Airfoil Thickness Effects on Dynamic Stall Onset
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Large eddy simulations are used to investigate the effects of airfoil geometry, particularly thickness, on inception of dynamic stall. The investigation is performed for three airfoils from the NACA family at Rec = 2 x 105. Three symmetric airfoils are studied with thickness-to-chord ratios of 9%, 12%, and 15%. A constant-rate pitch-up motion about the airfoil quarter-chord point is used to study dynamic stall. A static simulation is first carried out with each airfoil set at alpha = 4 degrees. Results of the static simulations are compared with XFOIL predictions as a sanity check. Good code-to-code agreement is observed for aerodynamic pressure- and skin friction coefficient distributions. A ramp function is used to smoothly increase the pitch rate from zero to the desired value and then held fixed. Dynamic simulations are carried out until the angle of attack goes past the lift stall point. Unsteady aerodynamic loads are compared with the corresponding static values. In all cases, dynamic stall onset occurs immediately following the bursting of the laminar separation bubble. However, investigation of the reverse flow region on the suction surface shows tremendous differences between the different airfoils, with the thickest airfoil showing a very large reverse flow region. These observations suggests that the mechanism of stall onset can change from 'LSB burst' to trailing edge separation as airfoil thickness is further increased.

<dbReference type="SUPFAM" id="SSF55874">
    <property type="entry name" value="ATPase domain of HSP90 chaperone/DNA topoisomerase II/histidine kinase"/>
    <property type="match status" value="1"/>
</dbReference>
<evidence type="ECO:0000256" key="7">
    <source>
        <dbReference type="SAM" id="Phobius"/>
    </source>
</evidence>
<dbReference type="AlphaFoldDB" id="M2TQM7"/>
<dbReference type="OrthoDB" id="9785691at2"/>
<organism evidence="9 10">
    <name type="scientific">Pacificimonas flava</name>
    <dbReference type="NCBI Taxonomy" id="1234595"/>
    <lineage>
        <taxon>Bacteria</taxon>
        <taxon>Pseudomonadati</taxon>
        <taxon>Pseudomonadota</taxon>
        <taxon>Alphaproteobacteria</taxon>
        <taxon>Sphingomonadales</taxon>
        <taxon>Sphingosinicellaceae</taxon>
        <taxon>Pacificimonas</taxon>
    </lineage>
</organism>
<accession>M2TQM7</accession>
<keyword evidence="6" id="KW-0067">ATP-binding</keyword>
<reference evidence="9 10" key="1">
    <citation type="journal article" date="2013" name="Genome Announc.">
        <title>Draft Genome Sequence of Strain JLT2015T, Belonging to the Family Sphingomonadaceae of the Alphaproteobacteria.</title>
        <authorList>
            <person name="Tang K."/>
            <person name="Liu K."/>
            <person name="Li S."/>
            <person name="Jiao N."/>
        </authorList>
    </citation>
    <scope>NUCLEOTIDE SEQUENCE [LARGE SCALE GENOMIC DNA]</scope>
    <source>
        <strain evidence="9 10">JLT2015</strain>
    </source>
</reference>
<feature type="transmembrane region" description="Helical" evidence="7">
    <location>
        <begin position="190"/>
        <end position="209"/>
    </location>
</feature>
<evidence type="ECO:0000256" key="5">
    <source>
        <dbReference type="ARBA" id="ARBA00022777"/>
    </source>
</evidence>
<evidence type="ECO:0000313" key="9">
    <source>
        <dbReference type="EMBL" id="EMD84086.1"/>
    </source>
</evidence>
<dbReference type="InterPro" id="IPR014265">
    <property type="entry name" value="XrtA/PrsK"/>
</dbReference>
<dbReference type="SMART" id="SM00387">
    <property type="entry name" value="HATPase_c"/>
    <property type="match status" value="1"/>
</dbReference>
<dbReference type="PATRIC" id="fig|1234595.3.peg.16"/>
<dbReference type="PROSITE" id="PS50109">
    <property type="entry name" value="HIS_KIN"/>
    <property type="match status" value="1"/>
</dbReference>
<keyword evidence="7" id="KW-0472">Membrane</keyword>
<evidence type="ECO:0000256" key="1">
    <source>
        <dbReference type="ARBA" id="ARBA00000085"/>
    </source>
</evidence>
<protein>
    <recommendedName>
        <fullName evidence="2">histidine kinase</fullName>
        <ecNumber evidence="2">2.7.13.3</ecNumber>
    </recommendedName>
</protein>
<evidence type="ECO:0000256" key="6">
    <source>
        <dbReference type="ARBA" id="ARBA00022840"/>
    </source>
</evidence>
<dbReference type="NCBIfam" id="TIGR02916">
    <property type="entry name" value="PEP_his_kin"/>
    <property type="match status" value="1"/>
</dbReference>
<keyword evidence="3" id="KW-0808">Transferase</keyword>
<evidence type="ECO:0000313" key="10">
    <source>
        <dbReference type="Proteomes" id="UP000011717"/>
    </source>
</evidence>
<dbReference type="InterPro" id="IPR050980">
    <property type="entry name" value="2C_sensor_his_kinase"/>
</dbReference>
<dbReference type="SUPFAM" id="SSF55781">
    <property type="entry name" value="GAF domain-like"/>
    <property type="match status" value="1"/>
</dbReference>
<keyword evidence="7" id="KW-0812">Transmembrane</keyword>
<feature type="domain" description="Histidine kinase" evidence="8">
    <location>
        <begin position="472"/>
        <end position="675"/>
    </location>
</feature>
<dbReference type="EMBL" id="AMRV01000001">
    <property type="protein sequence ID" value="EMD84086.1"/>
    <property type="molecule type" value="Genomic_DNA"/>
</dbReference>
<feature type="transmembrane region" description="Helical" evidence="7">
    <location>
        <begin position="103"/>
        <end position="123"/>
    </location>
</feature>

This proceeding is published as Sharma, Anupam and Miguel R. Visbal. "Airfoil Thickness Effects on Dynamic Stall Onset", 23rd AIAA Computational Fluid Dynamics Conference, AIAA AVIATION Forum, (AIAA 2017-3957). (2017). DOI: 10.2514/6.2017-3957.